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VIDEO: Higher Education in the U.S. Is Broken From All Ends

Wednesday, November 4, 2015 9:12
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It’s not just students who are struggling financially due to the way our higher education system works but professors, too.

From The Huffington Post:

The fight for a living wage has been a hot-button issue over the past 5 years and will certainly be a talking point in upcoming presidential elections. In a time when college enrollment is booming and college tuition is at an all-time high, the prospect of getting an upper-level degree and working at a college or university would seem like a sure bet for anyone. And yet, in 2015, a PhD does not guarantee a great living. In fact, it doesn’t guarantee you will be able to get by at all. Watch the new Brave New Films’ short film “Professors in Poverty” (above) to see more.

Adjunct professors make up more than 51 percent of teaching faculty at colleges in the United States, across all levels (community colleges, research universities, etc.). An adjunct professor is just like any professor that teaches: has an upper-level masters or PhD, a full classroom of students to teach, exams to administer and curriculums to have approved. The only difference between an adjunct and a tenured professor is that adjuncts are hired by course; they are considered sub contractors, paid by the course they teach and have no job security for the following semester. They also tend to make $25,000 or less a year.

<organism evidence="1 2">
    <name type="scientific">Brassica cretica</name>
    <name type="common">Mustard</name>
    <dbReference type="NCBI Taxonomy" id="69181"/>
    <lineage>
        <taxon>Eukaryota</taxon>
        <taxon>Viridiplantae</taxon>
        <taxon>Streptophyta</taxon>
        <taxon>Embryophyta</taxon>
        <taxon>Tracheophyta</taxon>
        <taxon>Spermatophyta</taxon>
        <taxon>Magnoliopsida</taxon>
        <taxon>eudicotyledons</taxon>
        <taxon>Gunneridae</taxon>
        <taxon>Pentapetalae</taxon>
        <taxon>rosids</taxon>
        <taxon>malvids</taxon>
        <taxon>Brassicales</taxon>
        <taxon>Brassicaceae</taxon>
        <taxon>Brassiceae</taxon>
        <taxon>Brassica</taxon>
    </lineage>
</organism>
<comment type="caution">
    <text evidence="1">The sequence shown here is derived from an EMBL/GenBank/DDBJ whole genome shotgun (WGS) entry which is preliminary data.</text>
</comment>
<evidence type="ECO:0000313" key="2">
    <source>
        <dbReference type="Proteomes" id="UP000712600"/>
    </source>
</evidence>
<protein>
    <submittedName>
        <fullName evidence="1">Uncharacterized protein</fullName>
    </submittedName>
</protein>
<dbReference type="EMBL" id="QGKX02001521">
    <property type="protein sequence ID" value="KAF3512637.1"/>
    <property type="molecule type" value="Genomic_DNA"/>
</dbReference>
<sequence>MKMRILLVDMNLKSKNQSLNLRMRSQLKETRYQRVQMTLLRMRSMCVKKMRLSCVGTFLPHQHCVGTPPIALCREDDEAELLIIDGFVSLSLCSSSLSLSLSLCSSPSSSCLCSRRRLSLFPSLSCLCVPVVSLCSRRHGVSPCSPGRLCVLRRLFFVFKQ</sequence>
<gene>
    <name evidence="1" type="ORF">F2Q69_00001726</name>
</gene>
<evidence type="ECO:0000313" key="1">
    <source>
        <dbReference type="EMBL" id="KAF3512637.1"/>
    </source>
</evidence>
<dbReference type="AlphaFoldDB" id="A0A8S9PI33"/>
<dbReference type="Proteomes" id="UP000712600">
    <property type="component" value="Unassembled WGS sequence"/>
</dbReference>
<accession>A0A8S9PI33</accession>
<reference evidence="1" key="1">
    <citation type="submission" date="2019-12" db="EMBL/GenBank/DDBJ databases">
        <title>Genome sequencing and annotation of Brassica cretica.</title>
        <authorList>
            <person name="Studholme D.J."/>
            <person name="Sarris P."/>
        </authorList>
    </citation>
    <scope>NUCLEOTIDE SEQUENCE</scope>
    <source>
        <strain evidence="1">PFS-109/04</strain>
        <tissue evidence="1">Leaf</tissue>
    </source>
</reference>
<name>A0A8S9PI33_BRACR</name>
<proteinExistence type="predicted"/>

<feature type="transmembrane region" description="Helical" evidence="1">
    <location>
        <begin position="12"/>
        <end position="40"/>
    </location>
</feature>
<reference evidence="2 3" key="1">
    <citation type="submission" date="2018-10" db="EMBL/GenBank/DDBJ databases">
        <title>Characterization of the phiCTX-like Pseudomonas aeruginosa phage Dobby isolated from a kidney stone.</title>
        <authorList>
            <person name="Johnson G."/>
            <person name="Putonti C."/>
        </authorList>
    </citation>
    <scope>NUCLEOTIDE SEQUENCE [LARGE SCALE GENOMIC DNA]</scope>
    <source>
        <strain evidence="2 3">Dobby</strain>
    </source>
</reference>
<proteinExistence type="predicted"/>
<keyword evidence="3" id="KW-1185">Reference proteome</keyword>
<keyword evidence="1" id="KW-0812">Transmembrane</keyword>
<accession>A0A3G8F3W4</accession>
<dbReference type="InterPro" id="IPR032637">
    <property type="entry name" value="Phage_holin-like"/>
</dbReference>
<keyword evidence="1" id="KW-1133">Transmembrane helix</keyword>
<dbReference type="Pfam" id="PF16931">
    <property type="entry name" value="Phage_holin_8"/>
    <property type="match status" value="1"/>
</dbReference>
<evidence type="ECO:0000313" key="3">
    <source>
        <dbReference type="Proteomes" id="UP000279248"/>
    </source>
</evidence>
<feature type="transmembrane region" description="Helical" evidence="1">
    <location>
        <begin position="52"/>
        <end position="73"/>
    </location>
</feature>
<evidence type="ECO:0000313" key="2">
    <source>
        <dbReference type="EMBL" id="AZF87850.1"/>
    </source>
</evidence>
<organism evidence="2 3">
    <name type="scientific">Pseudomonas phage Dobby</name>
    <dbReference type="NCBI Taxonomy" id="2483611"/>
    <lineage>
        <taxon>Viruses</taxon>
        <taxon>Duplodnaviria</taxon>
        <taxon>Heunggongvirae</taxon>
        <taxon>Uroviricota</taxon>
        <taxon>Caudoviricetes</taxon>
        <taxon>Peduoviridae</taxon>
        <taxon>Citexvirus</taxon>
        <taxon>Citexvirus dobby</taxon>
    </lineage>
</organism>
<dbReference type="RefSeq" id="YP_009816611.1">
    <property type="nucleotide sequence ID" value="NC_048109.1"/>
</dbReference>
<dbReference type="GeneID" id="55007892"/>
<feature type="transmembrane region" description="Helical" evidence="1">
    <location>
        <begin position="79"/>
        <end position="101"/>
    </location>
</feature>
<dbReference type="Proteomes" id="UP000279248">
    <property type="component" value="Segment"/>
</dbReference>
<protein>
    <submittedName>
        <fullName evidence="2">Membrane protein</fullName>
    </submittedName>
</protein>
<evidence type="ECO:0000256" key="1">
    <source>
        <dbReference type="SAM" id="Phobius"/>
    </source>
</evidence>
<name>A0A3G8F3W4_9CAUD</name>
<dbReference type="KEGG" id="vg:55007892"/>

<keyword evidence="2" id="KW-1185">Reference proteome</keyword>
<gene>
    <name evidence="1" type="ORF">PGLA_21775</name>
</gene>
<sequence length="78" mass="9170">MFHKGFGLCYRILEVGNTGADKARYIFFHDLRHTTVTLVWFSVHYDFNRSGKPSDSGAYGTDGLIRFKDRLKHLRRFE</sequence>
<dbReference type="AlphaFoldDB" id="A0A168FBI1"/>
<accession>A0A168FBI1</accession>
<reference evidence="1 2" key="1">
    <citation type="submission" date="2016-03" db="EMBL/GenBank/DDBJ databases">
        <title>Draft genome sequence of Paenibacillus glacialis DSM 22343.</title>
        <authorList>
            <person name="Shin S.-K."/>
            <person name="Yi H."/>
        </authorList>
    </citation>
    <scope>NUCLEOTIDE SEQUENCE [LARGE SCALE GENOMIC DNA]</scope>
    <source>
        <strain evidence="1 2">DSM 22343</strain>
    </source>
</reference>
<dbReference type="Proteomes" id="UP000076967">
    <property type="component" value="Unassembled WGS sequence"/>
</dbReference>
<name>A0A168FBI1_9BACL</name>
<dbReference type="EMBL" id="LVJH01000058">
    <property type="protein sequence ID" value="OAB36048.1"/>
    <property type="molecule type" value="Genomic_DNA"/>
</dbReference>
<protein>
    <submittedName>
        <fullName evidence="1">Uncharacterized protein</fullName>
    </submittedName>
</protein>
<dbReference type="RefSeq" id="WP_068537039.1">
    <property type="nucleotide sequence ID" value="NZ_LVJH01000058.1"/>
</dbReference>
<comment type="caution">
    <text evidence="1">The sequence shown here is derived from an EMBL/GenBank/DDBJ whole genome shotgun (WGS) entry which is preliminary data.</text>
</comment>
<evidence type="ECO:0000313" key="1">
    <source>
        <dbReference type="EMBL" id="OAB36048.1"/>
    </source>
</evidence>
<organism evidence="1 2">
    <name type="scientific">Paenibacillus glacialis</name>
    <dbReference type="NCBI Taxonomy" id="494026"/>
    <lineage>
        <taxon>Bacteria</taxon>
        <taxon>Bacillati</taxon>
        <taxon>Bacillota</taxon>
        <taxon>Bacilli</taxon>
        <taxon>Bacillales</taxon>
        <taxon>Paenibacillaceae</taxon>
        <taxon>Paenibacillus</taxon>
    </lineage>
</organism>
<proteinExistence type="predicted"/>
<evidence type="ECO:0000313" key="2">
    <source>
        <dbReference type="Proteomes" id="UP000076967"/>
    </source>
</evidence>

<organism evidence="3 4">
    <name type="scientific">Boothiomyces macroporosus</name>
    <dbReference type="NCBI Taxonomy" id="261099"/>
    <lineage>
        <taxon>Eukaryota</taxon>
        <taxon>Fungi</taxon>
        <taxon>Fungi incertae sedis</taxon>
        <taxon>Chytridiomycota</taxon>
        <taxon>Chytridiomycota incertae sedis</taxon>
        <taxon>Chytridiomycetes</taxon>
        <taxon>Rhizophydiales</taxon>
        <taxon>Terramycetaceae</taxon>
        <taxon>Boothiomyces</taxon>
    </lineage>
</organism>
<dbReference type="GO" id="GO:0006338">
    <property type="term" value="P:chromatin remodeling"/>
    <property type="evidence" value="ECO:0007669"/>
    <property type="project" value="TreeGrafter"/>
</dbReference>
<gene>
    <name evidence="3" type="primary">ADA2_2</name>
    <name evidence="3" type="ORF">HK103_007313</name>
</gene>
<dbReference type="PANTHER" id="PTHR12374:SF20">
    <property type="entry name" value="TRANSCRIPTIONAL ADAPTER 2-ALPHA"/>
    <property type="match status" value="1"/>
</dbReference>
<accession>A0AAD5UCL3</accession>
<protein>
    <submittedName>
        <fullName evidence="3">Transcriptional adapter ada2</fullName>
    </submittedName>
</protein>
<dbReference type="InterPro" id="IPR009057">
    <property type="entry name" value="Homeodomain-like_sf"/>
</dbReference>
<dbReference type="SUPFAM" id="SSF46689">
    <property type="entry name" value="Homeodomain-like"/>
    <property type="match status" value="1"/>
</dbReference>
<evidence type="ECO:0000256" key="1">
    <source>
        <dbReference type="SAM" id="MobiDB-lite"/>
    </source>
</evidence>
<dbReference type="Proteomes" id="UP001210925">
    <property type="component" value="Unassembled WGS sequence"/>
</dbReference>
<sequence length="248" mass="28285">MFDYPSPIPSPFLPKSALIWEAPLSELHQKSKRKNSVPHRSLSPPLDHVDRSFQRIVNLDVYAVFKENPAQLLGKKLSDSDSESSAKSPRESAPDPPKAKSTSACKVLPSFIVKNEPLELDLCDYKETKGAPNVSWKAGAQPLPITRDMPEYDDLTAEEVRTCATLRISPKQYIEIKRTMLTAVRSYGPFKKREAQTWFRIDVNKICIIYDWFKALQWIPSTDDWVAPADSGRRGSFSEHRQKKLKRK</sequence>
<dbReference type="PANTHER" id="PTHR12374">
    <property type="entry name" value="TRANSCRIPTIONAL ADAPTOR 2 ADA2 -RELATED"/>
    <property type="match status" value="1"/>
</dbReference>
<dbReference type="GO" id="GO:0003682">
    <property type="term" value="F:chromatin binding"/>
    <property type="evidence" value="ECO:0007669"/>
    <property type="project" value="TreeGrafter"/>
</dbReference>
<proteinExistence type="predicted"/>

Tenured professorship is a slowly dying occupation. Schools will always have tenured professors; someone has to run to programs and get research grants. But adjuncts are the new Uber of higher learning. Adjuncts deliver the same level of competent instruction for half the price and there is no commitment by the college or university to pay benefits. Even as professors retire fewer universities are putting those positions on the tenure track. Instead, they claim to be “more flexible to student needs” by hiring adjuncts. In reality, they are cutting corners on salary and benefits.

Read more.

—Posted by Natasha Hakimi Zapata

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